Multiple Sclerosis and Fatigue – Why Are You So Tired?

Fatigue as defined by Webster’s medical dictionary is as follows: weariness or exhaustion from labor, exertion, or stress, and the temporary loss of power to respond induced in a sensory receptor or motor end organ by continued stimulation. Essentially, fatigue is the lack/loss of energy needed to maintain normal function – whether it is temporary or chronic. According to estimates from the Centers for Disease Control approximately 25,000 million Americans suffer from severe fatigue (lasting longer than one month). We all experience fatigue from time to time, but the devastating problem of persistent fatigue is the inability to carry on normal daily activities essential for health, family and livelihood. Fatigue is a significant problem in Multiple Sclerosis (MS). What are the reasons for fatigue in MS? Is fatigue in MS different than someone with classic Chronic Fatigue Syndrome or a person with another disease condition? What can be done to help with fatigue in MS?

The list of medical problems that can lead to fatigue is quite lengthy. When a patient presents to a physician with complaint of fatigue the doctor will look for clinical signs of recent illness such as a virus. They may ask questions about sleep habits, diet, issues related to potential depression, unexpected loss of weight, and other associated complaints, such as weakness, headaches, etc. The doctor will usually perform some blood testing for thyroid function (a good reason everyone with MS should have their thyroid assessed via Thyroid Stimulating Hormone, Free T3 and Free T4 levels), anemia (either iron and/or vitamin B12 and folate), metabolic panel looking at electrolytes such as sodium, potassium, and chloride, blood sugar (to rule out hypoglycemia or diabetes), and a complete blood count (to evaluate immune function). However, in MS a person’s fatigue is often not caused by anemia or blood sugar problems (although it is important to check).  The fatigue manifests at a much deeper level, in part from the cellular machinery called the mitochondria, as well as the associated immune dysfunction that defines the disease.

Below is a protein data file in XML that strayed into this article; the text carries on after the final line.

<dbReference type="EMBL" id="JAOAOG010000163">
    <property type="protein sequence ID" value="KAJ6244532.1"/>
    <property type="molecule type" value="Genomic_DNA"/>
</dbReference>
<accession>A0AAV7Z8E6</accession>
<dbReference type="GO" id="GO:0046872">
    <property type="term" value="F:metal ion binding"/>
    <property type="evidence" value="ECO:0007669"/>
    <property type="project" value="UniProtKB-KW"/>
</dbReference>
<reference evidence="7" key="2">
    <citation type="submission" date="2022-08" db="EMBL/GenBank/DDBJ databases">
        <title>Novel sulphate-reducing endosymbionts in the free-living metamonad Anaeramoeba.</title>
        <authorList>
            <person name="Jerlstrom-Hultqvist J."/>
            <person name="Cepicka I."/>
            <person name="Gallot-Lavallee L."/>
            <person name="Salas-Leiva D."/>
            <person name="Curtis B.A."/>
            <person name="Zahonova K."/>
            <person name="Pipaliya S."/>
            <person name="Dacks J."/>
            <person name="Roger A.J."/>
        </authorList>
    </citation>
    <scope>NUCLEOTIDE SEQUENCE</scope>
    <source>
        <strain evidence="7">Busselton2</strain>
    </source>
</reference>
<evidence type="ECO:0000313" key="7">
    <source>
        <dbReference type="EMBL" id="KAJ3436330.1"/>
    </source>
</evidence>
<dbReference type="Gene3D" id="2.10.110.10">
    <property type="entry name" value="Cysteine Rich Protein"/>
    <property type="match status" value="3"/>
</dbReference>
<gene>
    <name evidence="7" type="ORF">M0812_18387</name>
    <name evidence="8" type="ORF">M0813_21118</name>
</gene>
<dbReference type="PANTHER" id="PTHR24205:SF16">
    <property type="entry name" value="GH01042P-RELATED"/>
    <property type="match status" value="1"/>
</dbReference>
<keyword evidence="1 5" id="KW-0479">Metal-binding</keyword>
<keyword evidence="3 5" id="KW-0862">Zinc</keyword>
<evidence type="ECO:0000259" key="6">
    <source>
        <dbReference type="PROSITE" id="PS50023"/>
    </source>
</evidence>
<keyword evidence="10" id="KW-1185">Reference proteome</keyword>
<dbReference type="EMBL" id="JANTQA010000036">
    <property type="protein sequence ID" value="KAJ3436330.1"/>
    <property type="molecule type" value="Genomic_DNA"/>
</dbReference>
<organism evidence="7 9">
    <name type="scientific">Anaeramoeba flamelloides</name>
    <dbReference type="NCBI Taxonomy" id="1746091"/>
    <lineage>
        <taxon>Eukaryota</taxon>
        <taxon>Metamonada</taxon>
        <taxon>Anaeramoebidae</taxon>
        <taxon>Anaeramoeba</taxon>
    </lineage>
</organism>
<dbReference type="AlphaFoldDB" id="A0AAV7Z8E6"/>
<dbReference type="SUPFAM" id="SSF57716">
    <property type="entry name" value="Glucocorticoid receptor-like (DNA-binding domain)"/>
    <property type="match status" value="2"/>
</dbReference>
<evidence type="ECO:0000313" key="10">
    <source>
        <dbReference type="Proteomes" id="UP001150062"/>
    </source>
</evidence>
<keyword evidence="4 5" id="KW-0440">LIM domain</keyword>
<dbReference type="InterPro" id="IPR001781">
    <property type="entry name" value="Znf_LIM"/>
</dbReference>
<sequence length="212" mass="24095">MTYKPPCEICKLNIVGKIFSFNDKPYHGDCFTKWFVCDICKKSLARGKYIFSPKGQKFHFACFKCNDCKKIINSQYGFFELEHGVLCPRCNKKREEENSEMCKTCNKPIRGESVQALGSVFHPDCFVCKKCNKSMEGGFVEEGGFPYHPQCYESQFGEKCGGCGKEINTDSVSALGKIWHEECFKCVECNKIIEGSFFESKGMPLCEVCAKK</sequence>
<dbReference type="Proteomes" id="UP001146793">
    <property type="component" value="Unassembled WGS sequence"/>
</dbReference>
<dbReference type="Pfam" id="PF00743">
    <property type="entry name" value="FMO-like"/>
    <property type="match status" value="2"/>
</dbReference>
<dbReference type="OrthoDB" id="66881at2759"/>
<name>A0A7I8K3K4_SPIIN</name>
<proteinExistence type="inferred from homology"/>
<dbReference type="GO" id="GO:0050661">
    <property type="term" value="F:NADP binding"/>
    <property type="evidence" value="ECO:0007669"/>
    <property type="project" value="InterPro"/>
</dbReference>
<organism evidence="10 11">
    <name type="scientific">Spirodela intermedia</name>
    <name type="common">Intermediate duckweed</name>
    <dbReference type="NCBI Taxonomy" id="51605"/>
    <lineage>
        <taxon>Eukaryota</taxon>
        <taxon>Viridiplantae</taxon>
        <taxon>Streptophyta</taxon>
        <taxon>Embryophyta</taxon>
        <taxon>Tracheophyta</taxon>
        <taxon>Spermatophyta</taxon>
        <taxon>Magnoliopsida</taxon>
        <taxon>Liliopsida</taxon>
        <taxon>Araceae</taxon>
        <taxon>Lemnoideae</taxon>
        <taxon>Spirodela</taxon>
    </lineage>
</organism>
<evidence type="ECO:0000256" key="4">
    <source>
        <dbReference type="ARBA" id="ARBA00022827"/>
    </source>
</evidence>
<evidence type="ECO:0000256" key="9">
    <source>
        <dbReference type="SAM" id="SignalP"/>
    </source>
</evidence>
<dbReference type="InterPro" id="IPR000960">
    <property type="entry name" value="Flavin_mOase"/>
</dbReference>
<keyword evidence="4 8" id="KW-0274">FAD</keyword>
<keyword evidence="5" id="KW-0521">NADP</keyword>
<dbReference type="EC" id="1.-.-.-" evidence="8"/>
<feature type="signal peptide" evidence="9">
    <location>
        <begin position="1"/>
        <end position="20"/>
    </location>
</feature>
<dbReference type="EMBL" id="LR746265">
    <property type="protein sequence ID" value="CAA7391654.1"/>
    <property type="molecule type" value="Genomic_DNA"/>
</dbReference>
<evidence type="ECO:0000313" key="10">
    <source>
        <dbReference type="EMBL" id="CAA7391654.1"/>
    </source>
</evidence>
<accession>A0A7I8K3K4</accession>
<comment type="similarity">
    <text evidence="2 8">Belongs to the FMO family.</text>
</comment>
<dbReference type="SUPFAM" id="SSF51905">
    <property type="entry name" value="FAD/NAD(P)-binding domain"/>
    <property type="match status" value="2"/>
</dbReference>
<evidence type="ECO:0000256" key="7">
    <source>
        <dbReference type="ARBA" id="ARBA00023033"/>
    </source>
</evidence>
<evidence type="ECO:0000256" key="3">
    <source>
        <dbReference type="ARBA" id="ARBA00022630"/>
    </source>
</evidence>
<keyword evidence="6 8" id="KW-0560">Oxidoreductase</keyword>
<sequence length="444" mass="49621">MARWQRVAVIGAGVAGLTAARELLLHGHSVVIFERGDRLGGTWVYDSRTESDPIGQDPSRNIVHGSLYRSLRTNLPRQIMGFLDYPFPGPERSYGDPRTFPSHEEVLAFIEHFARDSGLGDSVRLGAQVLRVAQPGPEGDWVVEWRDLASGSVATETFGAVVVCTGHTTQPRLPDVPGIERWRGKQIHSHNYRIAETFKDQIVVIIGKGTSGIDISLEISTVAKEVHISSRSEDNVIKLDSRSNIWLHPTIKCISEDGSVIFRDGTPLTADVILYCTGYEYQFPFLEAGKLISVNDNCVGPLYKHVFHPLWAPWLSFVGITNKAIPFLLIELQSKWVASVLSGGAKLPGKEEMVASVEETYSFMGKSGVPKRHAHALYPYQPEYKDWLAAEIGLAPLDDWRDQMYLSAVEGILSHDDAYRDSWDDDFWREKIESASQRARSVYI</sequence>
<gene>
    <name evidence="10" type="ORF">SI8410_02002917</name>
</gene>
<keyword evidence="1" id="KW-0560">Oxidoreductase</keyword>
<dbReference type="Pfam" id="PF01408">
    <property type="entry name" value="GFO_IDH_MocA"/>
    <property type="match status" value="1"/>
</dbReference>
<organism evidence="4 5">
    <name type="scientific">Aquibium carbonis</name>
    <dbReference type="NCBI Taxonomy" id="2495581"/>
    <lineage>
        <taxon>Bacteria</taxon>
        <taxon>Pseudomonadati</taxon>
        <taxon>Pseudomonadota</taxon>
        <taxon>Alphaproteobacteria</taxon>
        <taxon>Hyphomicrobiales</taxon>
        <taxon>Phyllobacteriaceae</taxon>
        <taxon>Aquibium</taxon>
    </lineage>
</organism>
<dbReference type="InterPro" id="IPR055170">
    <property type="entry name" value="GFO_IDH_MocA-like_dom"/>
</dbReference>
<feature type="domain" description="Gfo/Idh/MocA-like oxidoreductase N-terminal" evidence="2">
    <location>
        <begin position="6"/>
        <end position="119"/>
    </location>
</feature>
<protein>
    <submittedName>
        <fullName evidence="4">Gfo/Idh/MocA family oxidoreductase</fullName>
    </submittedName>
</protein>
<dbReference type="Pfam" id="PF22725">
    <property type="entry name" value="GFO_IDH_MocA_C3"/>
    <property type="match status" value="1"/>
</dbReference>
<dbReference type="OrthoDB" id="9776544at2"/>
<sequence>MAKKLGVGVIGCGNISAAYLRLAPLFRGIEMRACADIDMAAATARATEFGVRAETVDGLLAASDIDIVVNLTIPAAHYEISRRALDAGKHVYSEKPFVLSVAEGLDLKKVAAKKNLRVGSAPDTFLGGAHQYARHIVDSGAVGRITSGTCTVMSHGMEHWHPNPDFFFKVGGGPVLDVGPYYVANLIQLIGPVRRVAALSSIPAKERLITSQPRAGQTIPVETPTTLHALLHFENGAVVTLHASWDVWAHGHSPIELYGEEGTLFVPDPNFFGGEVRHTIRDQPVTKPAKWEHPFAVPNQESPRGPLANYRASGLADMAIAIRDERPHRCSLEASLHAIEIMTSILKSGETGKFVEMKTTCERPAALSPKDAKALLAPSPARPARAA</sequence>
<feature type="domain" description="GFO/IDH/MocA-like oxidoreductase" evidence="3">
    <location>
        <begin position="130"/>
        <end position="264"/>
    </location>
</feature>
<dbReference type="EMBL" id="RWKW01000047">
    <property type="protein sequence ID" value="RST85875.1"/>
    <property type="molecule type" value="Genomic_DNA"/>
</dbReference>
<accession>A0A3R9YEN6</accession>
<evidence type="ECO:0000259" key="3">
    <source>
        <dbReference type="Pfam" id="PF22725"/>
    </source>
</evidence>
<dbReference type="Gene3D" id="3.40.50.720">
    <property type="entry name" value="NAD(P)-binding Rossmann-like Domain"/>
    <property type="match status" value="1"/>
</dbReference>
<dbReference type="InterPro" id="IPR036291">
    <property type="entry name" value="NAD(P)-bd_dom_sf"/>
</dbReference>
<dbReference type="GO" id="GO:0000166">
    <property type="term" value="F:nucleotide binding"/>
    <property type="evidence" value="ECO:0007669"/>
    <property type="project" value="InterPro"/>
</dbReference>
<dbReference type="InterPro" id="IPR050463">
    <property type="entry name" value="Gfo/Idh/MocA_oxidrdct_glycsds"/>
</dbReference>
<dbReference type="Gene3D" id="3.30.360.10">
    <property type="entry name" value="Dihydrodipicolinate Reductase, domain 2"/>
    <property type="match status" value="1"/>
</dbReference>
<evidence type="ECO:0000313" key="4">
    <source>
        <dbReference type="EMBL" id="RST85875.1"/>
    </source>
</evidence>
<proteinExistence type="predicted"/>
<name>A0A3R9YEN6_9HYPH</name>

Mitochondria are our cells energy factories. They produce a tremendous amount of energy currency needed by the body, i.e. brain, heart, muscles to function properly. Mitochondria receive nutrients from our diet, as well as oxygen from the air we breathe to burn fuel (proteins and fats) for energy production. Deficits in certain nutrients like CoQ10 can leave the mitochondria vulnerable to malfunction. Certain nutrients have been shown to help some people with fatigue such as L-Carnitine (helps to transport fat into the cell as a fuel source – 500mg to 1000mg daily), CoQ10 (supports the inner workings of the mitochondria – 200mg to 300mg daily), NADH (necessary for mitochondria activity – 5mg to 10mg daily), and Ribose (needed for energy production – 5g to 10 g daily).

Another possible link for fatigue in MS has to do with a deficiency of cyclic AMP (cAMP). cAMP is a cellular messenger responsible for a variety of functions such as stimulating myelin production (protective coating around nerve cells that is damaged in MS) and helping to maintain the blood brain barrier (damaged in MS which can lead to brain inflammation). One brain structure responsible for cAMP production is the Pineal Gland. The pineal gland is best known for its role in sleep regulation through the production of melatonin. The pineal receives input from a chemical called Histamine 2 which has been found to be deficient in MS. Without adequate H2 people suffer many of the common problems seen in MS including fatigue, heat intolerance, digestive problems, symptoms of allergy, hormone imbalances, i.e. thyroid, poor sleep. A therapy called Prokarin has shown benefit for many individuals with MS. Prokarin positively influences the histamine 2 system in the body with improvements in symptoms such as fatigue and weakness. There is much to discuss with respects to these important biochemical systems and how they related to MS. I will discuss Prokarin therapy and other related topics seen in MS in future writings.